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Home Buying Tips

Obtaining a mortgage involves three important elements.  These are your income, your credit and your assets. These elements operate together and are analogous to a 3- legged stool.  If one leg is bad then the entire stool topples over.  Lets look at the three elements individually.


Your income will ultimately determine how much of a house you can afford.  Many individuals and families make the mistake of being house rich and cash poor by purchasing a home with a mortgage payment that is too high for their lifestyle and so they do not retain adequate disposable income to enjoy lifestyle essentials such as a vacations, social and sporting events, dining out occasionally etc.

It is critical to decide what is needed in a new home versus what is wanted. Other essential items include location, school district, overall amenities available in a neighborhood, safety, and proximity to work, commercial shopping areas and other places that the family visits frequently.

Deciding on how many bedrooms and bathrooms are needed to be comfortable and the size kitchen and backyard (particularly if kids need space to play) are of crucial importance. Do you dream of having a kitchen with plenty of counter space, and a big backyard with a pool and enough space for the kids to play? Many homes will have the appeal and match your desires but will such a home be realistic?


Your credit score is critical in determining qualification for a mortgage.  The higher the credit score the better the chances of getting approved.  Generally higher credit scores will attract lower interest rates than lower scores. When planning to purchase a home, ensure that your credit is meticulously managed. The following should be noted;

  • Pay all bills on time. Schedule bill payments in advance, or pay them on due dates to avoid late fees.
  • Ensure all revolving credit balances are maintained at no more than 30% of the credit limit. Plan on paying down card balances in advance of applying for a mortgage if the balances are higher than the 30% threshold.  It does not mean that you will not have satisfactory credit scores if balances are above the 30% threshold.  However the lower the revolving credit balances the better the chances of higher score.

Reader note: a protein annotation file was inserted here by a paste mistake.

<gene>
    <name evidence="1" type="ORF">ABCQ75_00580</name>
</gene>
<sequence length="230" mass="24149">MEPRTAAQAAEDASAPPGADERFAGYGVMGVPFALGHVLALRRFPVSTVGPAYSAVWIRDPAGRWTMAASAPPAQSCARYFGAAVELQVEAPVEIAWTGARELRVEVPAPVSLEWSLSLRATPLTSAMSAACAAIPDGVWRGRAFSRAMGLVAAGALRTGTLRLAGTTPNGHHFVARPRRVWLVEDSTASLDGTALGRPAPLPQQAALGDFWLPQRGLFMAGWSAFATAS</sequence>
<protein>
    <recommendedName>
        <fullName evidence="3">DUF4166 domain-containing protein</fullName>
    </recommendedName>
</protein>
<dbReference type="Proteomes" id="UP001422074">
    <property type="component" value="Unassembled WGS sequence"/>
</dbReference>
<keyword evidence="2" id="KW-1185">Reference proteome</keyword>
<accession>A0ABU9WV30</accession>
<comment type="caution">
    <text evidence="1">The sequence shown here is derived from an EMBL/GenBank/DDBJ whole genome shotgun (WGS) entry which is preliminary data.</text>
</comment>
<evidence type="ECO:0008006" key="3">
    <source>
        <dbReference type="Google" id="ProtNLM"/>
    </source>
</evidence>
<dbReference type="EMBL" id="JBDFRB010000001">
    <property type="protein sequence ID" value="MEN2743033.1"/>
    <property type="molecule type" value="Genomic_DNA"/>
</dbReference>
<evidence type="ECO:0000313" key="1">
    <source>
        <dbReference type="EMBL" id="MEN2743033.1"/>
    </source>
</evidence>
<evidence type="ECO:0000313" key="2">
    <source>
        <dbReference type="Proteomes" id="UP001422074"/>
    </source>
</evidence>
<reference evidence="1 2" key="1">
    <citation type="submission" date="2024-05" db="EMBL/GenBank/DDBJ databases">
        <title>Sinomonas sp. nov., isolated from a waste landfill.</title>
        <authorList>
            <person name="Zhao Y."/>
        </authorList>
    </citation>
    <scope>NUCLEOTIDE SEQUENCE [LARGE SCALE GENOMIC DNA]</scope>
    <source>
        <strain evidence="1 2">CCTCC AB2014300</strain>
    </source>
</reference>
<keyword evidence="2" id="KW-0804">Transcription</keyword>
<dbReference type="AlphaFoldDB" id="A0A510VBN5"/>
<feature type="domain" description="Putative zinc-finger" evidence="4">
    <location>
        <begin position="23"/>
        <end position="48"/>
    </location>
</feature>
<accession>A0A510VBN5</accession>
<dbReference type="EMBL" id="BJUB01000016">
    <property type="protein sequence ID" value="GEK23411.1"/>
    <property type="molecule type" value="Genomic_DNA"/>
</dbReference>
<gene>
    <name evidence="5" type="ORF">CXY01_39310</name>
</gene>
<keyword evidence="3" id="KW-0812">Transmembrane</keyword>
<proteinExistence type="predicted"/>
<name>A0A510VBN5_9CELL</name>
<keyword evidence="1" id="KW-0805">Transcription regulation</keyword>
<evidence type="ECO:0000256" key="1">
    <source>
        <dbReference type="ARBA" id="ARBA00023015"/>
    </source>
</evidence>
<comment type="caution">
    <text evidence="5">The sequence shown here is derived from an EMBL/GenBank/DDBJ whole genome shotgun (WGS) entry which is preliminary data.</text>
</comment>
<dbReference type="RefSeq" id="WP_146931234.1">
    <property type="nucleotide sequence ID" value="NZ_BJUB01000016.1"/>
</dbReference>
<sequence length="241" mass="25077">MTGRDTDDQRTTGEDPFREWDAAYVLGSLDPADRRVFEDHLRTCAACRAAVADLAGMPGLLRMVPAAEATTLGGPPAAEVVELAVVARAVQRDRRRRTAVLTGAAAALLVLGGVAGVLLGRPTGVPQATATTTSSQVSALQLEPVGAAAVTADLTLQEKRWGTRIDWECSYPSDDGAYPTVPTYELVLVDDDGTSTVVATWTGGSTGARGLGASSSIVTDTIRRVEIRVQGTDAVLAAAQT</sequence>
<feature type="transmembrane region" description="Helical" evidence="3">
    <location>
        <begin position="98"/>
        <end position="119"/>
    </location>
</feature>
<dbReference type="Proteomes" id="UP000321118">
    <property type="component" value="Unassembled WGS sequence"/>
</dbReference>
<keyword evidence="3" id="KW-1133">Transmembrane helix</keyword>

• Monitor your credit report and check for errors/inaccurate reporting by the bureaus and be diligent in working with the bureaus to ensure errors are corrected.  Be on the lookout for identity theft items that may be reported on your credit and get these resolved expeditiously.


Purchasing a home will require funds to pay for downpayment and closing costs.  The more funds you have to satisfy these requirements the stronger will be your loan application.  Ensure that you have some form of savings. Retirement accounts are a source of assets that many potential home buyers do not consider in planning for a home purchase.  While it is not the ideal to utilize retirement funds this can certainly assist if you are short on savings or other available funds.

Generally funds need to be maintained in an account for at least two months prior to the mortgage application.  Accounts include savings, checking, brokerage accounts etc.  Large deposits made within this will two-month period will need to be sourced and explained. This means providing evidence of what the funds were and where it came from.  Many potential homebuyers have a difficulty with this requirement so please take note and ensure proper planning accordingly.

Many mortgage programs permit assets to be obtained as a gift from a family member for downpayment and closing costs.